Eleonora “Lola” Baldwin

August 19, 2012 0 Comments

Eleonora Baldwin

 

Cooking is more a reason to get people together, talking, loving each other, participating in a communal activity.  – Lola

I met Lola when she commented on my Cooking Blog about a Tuscan Tomato, Cucumber & Bread Salad called Panzanella. She is an “Italian-American, home cook, freelance writer, translator, mother, dreamer” who has a wonderful food blog called Aglio, Olio & Peperoncino where she writes beautifully about Italian culture, lifestyle and cooking.

I recently read two wonderful books on Tuscany called The Reluctant Tuscan and Under a Tuscan Sun (movie too) and am now inspired to learn everything I can about Italian cuisine and how their lives revolve around it. Lucky for us, I have met someone from Italy who can offer a glimpse of that lifestyle from first hand experience. I’m hoping Lola will write some more articles for us, offer up a few of her favorite recipes and describe to us what it is like to be an Italian home cook.

Be sure to check out her recipe for Pasta e Fagioli, one of my all time favorite Italian comfort foods.

Lola was born in the United States to an American Father and Italian mom. When her parents separated when she was three, she moved back to Rome with her mother where she was schooled in bilingual International schools. She started out in graphic design and later in the film industry as a script supervisor but has gravitated more to freelance writing about food. She has published articles on the online magazines Matador Network, Italian Notebook and Italia Living.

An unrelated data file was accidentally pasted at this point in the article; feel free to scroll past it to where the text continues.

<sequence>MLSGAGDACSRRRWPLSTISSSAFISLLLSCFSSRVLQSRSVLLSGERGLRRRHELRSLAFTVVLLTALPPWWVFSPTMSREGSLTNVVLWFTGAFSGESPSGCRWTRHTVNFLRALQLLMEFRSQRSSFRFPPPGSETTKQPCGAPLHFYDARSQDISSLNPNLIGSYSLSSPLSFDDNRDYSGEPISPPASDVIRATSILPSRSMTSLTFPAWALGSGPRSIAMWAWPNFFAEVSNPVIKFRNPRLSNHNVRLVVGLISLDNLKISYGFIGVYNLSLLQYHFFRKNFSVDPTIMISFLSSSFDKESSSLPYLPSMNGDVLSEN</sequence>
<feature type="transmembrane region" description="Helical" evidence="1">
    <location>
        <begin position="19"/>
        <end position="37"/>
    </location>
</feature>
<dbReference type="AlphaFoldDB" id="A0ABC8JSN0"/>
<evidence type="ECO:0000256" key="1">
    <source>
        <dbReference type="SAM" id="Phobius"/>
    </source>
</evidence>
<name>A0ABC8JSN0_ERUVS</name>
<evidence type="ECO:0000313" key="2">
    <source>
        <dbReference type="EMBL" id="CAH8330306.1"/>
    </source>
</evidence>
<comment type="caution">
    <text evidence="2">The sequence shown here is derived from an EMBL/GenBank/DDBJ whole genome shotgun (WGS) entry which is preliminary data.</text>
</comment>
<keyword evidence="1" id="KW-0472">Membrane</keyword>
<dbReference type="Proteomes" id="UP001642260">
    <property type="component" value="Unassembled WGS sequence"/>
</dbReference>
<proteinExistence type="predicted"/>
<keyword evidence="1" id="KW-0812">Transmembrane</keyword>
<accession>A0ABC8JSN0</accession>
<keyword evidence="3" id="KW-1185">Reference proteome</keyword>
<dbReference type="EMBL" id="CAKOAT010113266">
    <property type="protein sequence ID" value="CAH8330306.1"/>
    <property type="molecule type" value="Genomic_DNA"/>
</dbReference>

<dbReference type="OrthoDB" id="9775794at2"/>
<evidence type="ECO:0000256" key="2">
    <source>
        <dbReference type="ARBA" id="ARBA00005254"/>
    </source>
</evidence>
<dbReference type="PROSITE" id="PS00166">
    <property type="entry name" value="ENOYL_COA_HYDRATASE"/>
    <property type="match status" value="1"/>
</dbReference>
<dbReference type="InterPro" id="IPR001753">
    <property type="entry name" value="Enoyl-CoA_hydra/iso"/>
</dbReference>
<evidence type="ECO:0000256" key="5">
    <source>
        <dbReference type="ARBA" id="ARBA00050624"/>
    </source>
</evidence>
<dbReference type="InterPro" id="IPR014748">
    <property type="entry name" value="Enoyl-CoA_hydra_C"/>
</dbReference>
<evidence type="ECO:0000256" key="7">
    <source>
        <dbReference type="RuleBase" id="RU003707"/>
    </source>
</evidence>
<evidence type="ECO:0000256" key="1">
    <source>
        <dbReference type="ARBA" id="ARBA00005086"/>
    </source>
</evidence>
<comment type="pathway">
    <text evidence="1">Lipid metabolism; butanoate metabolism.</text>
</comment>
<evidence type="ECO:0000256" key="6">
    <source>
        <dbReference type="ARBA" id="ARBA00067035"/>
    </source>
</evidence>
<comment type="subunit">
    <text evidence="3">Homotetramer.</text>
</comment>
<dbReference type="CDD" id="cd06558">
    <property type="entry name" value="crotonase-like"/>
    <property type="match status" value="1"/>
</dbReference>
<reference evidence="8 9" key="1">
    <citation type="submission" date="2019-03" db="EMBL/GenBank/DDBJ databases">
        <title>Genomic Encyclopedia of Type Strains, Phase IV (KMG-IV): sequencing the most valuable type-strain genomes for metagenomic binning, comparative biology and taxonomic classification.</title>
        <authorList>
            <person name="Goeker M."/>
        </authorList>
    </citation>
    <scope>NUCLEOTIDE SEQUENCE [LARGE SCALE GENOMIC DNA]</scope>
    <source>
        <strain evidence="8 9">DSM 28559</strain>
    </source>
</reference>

Lola’s goal is to publish her book on Italian food and lifestyle while designing custom tours and wine tasting’s and teaching cooking lessons for foreigners visiting Italy. Sounds like a great future. I’m excited to have Lola participate on the Reluctant Gourmet Novice2Pro interviews and hope you enjoy her responses as much as I have.

Hi Lola, Can we start with your name Lola? It is very unique to me and I’m wondering if there is a story that goes with your name it?

My first nanny, a lovely and trusted gentleman from Rovigo named Natale (Christmas) called me Lola when I was my son’s age. Years later, Lola is what my two year-old baby sister used as a simplified toddler version of my vowelly and complicated appellation, Eleonora was in fact too difficult to pronounce. She’s in her twenties now, and still calls me that. Lola has just stuck with me over the years and has become my nickname. And somewhat of an alter ego.

You mentioned you moved to Rome with your mother when you were 3 years old. Do you remember when you first became interested in cooking?